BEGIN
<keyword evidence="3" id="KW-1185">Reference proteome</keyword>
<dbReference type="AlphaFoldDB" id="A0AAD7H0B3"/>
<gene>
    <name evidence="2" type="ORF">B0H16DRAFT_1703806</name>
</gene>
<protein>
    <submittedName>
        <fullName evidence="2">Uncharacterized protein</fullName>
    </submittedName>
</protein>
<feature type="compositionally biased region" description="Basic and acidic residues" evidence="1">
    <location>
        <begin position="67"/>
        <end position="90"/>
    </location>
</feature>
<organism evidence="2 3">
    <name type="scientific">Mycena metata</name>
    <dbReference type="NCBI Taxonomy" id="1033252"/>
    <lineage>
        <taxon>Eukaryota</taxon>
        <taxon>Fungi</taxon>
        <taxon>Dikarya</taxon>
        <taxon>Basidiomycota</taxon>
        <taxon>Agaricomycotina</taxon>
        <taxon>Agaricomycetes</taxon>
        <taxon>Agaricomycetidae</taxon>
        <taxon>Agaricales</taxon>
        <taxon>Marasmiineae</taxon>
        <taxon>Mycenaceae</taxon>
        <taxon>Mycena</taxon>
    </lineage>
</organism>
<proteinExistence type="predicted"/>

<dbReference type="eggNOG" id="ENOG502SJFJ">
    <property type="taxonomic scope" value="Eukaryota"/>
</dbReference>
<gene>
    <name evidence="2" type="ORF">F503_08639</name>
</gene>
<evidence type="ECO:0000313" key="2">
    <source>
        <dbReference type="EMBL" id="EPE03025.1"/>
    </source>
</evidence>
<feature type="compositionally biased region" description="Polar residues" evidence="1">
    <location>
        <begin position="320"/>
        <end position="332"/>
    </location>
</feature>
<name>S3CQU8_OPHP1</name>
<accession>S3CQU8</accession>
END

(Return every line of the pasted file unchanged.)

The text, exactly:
<keyword evidence="3" id="KW-1185">Reference proteome</keyword>
<dbReference type="AlphaFoldDB" id="A0AAD7H0B3"/>
<gene>
    <name evidence="2" type="ORF">B0H16DRAFT_1703806</name>
</gene>
<protein>
    <submittedName>
        <fullName evidence="2">Uncharacterized protein</fullName>
    </submittedName>
</protein>
<feature type="compositionally biased region" description="Basic and acidic residues" evidence="1">
    <location>
        <begin position="67"/>
        <end position="90"/>
    </location>
</feature>
<organism evidence="2 3">
    <name type="scientific">Mycena metata</name>
    <dbReference type="NCBI Taxonomy" id="1033252"/>
    <lineage>
        <taxon>Eukaryota</taxon>
        <taxon>Fungi</taxon>
        <taxon>Dikarya</taxon>
        <taxon>Basidiomycota</taxon>
        <taxon>Agaricomycotina</taxon>
        <taxon>Agaricomycetes</taxon>
        <taxon>Agaricomycetidae</taxon>
        <taxon>Agaricales</taxon>
        <taxon>Marasmiineae</taxon>
        <taxon>Mycenaceae</taxon>
        <taxon>Mycena</taxon>
    </lineage>
</organism>
<proteinExistence type="predicted"/>

<dbReference type="eggNOG" id="ENOG502SJFJ">
    <property type="taxonomic scope" value="Eukaryota"/>
</dbReference>
<gene>
    <name evidence="2" type="ORF">F503_08639</name>
</gene>
<evidence type="ECO:0000313" key="2">
    <source>
        <dbReference type="EMBL" id="EPE03025.1"/>
    </source>
</evidence>
<feature type="compositionally biased region" description="Polar residues" evidence="1">
    <location>
        <begin position="320"/>
        <end position="332"/>
    </location>
</feature>
<name>S3CQU8_OPHP1</name>
<accession>S3CQU8</accession>